Number 100. Appomattox Report of Brigadier General Henry Baxter, U. S. Army, commanding Second Brigade

   

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in Appomattox Campaign Reports (95)

No. 100. Report of Brigadier General Henry Baxter, U. S. Army, commanding Second Brigade.1

HDQRS. SECOND BRIGADE, THIRD DIVISION, FIFTH CORPS,
April 10, 1865.

CAPTAIN: I have the honor to report the following as the part taken by this brigade in the action of the 1st instant in battle of Five Forks:

Formed line of battle in rear of works occupied night previous near White Oak road, marching in retreat toward Gravelly Run Church, the Third Brigade (Brevet Brigadier-General Coulter) on our left flank and First Brigade (Colonel Kellogg) on right flank, with Thirty-ninth Massachusetts Volunteers, deployed as skirmishers, following the movement. March was continued to Gravelly Run Church, where [we] arrived about 3 p. m. Brigade was here formed in two lines, on right of division – First Brigade (Colonel Kellogg) on left and Third Brigade (Gen-

eral Coulter) in rear – One hundred and seventh Pennsylvania (Colonel McCoy), Ninety-seventh New York (Lieutenant-Colonel Egelston), and Thirty-ninth Massachusetts (Captain Cooper commanding) forming advance line; Sixteenth Maine (Colonel Tilden) and Eleventh Pennsylvania (Major Overmyer commanding) forming rear line. One company Eleventh Pennsylvania was deployed as skirmishers, connecting on right with skirmishers of First Division and on left with those of First Brigade. Advance was ordered at 3.30 p. m. of the entire line, when we moved forward at once, soon encountering the enemy’s skirmishers, driving them steadily before us. On arriving at White Oak road changed direction to the left, moving parallel with road. We swept down upon the enemy’s works, driving them from them in confusion. One stand of colors was captured by the Eleventh Pennsylvania and many prisoners by the brigade; also several ambulances and wagons. The pursuit was continued until dark, when, all resistance having ceased, a halt was ordered, and the brigade, with the division, moved back on White Oak road and bivouacked.

Officers and men conducted themselves creditably, and I think the comparatively small loss may be, in a great measure, attributed to the celerity with which they pushed forward.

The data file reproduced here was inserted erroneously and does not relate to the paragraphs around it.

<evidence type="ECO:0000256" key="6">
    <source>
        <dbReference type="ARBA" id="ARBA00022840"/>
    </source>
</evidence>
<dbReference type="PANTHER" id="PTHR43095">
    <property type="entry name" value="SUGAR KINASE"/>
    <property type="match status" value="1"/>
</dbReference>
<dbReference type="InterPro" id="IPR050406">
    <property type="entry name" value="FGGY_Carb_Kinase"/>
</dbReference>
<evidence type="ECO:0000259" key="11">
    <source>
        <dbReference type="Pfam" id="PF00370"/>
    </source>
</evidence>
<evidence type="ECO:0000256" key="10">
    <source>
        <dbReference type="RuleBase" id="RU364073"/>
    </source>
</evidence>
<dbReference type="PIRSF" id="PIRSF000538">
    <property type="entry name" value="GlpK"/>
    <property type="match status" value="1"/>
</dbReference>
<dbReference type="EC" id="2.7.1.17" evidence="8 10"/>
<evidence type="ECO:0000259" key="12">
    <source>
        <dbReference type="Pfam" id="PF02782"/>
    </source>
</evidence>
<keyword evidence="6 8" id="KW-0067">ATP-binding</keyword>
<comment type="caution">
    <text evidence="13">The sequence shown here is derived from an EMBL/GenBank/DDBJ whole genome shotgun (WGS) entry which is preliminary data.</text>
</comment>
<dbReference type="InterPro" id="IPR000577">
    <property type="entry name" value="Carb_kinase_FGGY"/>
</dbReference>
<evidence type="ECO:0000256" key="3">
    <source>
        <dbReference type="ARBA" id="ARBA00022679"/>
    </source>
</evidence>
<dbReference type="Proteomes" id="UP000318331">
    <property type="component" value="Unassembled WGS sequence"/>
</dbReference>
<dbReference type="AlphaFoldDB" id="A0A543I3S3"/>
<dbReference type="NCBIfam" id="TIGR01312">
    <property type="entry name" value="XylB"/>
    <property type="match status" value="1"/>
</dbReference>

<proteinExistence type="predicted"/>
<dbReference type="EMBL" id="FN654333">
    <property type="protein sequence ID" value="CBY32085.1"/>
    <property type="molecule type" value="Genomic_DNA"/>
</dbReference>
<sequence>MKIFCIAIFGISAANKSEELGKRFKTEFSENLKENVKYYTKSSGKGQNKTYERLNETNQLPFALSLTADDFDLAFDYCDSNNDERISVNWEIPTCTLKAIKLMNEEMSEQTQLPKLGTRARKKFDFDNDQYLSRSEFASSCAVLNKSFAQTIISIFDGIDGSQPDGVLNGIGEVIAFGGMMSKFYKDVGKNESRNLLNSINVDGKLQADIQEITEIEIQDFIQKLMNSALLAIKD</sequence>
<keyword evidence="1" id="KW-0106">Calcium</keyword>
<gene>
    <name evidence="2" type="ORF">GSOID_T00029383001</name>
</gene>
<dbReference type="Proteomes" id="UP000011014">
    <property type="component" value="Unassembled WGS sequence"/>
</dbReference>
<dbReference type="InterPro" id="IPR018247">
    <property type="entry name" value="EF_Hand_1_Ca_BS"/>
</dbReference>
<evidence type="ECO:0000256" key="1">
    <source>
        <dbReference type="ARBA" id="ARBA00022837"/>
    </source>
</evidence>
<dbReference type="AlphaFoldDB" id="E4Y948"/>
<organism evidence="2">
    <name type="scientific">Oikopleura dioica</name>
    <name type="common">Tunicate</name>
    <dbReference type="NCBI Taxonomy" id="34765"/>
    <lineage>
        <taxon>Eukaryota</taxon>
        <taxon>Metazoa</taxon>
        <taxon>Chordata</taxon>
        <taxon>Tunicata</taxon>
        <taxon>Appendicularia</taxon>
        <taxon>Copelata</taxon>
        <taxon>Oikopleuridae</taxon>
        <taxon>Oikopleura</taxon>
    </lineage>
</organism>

Regimental commanders all exhibited energy and ability in conducting their commands and rendering them effective. Major Overmyer, Eleventh Pennsylvania, although receiving a painful wound in the shoulder while charging the enemy’s works, remained with his command, and by his coolness and daring courage fully sustained his heretofore well-earned reputation. Captain Plummer, Sixteenth Maine Volunteers, brigade inspector, was energetic in rendering me every assistance, until, while superintending the skirmish line, he was, unfortunately, captured. Captain Sheen, Thirty-ninth Massachusetts Volunteers, acting assistant adjutant-general, Lieutenant Leavitt, Sixteenth Maine volunteers, aide-de-camp, and Lieutenant Knaggs, aide-de-camp, also rendered me efficient aid, exhibiting coolness and energy under all circumstances. Captain B. F. Bucklin, commissary of subsistence, is entitled to especial mention, having volunteered his services and performed his duties with that energy and daring he has so often exhibited on former occasions.

Herewith I send nominal and tabular lists of casualties.

Very respectfully, your obedient servant,

H. BAXTER,
Brigadier-General, Commanding Brigade.

Captain HARRISON LAMBDIN,
Assistant Adjutant-General, Third Division.

Source:

  1. The War of the Rebellion: A Compilation of the Official Records of the Union and Confederate Armies, Volume XLVI, Part 1 (Serial Number 95), pp. 889-890

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